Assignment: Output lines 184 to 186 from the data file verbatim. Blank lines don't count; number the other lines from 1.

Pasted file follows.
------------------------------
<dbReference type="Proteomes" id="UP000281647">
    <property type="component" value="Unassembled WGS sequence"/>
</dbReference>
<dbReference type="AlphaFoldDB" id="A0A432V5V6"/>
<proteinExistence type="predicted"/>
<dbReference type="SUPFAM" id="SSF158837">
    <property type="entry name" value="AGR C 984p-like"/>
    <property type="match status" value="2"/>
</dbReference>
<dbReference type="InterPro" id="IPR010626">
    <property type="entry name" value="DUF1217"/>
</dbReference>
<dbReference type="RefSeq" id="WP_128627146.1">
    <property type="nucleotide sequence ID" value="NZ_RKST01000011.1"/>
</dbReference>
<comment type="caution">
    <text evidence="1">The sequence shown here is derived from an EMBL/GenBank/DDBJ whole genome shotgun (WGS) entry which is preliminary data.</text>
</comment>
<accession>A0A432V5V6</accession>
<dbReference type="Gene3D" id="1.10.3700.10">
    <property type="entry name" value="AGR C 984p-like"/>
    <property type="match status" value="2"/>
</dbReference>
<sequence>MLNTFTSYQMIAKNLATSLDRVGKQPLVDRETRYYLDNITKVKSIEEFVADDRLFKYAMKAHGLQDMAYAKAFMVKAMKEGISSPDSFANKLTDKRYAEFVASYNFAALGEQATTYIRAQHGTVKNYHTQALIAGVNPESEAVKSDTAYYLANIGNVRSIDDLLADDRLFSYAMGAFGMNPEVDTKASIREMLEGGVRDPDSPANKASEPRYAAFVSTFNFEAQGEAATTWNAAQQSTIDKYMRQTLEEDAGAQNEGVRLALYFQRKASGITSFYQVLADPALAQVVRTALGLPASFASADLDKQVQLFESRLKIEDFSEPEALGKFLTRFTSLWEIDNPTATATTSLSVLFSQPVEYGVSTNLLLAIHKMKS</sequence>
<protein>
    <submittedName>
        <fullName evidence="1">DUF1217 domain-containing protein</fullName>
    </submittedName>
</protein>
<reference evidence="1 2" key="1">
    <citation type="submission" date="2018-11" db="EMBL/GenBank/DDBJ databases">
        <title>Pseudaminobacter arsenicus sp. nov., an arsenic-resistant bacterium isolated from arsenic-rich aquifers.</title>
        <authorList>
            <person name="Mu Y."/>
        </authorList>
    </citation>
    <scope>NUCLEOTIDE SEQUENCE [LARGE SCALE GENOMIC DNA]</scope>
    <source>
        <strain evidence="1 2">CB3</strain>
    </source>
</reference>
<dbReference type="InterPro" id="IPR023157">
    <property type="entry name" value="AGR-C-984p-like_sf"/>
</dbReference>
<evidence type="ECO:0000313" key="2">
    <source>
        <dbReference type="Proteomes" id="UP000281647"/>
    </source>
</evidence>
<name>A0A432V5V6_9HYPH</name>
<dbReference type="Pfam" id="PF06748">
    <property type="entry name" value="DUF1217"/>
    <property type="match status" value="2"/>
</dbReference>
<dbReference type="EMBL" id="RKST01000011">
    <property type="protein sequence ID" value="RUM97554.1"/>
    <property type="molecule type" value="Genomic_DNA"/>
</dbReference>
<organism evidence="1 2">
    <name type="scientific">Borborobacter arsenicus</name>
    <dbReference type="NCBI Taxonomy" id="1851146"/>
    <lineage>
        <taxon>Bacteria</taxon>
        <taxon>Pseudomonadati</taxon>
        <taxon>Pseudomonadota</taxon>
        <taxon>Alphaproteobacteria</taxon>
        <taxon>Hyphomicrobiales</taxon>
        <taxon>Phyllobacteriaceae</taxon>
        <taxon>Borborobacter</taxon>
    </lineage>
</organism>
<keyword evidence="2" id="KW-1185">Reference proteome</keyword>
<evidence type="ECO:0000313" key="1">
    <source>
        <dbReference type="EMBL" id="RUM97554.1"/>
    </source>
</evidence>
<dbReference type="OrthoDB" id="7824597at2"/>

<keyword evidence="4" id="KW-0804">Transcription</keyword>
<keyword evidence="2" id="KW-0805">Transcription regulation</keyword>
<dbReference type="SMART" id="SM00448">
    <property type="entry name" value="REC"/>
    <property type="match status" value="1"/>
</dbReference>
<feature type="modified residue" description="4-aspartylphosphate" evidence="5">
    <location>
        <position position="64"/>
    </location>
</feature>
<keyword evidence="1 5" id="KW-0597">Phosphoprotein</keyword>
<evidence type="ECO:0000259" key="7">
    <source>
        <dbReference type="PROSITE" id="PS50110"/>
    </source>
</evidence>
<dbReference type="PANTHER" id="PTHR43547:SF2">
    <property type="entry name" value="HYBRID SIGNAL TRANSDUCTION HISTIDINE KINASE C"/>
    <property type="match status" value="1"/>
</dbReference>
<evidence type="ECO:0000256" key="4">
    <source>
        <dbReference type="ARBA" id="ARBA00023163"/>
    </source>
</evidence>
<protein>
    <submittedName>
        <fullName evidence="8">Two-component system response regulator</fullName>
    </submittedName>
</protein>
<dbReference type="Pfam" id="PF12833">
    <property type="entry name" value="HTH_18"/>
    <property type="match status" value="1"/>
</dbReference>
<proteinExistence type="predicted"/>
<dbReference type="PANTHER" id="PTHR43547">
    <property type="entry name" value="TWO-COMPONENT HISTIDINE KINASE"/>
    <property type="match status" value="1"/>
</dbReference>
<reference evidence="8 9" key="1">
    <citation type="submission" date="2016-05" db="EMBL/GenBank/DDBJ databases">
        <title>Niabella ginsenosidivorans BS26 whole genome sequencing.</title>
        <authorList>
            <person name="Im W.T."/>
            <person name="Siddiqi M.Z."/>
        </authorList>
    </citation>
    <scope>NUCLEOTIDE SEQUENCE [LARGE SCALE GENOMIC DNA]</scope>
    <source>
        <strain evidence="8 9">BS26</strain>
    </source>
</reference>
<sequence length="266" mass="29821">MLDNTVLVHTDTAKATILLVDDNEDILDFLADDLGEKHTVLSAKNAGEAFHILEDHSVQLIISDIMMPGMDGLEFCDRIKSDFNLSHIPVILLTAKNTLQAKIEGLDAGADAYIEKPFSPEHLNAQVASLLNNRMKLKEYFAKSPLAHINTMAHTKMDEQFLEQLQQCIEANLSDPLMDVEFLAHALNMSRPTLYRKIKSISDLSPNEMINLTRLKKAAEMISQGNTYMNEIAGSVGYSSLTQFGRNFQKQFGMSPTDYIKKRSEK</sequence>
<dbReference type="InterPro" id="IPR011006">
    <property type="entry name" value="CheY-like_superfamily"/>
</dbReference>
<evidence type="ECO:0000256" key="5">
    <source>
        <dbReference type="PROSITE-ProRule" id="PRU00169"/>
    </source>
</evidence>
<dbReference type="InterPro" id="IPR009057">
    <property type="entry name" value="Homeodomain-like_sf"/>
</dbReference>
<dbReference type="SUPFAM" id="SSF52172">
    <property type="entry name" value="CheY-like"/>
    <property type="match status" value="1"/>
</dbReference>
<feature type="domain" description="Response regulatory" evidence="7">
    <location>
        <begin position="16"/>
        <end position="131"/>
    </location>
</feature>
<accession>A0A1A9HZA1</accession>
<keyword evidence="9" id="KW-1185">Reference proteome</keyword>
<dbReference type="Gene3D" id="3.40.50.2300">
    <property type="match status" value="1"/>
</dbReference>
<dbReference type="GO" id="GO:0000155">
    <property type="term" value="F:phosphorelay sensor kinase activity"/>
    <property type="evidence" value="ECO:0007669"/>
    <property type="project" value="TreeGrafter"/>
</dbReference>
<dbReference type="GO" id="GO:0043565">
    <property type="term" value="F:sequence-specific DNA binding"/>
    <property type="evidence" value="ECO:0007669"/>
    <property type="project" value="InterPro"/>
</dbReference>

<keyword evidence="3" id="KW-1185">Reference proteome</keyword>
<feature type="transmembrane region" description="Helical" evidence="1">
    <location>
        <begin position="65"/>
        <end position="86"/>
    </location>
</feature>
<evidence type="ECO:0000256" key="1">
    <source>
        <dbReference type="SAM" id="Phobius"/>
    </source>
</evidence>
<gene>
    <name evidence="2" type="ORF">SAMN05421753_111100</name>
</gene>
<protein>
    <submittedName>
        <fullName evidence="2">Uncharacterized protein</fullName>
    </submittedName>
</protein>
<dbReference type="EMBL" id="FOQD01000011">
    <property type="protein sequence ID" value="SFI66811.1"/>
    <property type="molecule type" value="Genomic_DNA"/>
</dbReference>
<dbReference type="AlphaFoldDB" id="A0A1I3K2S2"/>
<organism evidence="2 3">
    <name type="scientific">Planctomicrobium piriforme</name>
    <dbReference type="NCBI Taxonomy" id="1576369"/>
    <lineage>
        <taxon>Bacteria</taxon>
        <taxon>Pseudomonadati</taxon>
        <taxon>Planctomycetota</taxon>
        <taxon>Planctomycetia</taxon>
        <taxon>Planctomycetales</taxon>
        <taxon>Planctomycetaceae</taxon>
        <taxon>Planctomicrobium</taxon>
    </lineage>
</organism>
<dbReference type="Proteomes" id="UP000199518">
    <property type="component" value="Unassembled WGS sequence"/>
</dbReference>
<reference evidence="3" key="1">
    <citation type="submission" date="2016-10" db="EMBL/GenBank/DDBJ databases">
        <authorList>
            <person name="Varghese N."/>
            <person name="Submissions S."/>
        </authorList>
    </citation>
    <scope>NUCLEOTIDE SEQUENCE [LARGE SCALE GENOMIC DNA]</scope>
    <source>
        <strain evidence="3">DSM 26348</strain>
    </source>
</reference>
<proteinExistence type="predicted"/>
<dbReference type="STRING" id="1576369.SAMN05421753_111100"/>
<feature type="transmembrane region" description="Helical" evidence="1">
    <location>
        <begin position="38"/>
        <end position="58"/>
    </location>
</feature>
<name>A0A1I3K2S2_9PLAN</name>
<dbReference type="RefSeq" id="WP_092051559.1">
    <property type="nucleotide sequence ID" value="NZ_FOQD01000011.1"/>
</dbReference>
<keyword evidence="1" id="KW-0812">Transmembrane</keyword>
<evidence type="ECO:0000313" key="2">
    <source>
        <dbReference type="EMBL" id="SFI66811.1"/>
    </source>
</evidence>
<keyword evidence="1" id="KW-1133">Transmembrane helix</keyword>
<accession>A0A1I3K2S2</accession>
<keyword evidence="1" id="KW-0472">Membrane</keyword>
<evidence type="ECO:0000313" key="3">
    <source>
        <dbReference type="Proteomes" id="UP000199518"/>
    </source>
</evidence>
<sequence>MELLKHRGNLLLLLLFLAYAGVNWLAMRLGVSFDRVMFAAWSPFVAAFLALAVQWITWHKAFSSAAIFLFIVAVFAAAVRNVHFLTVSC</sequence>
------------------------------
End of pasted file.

<protein>
    <submittedName>
        <fullName evidence="2">Uncharacterized protein</fullName>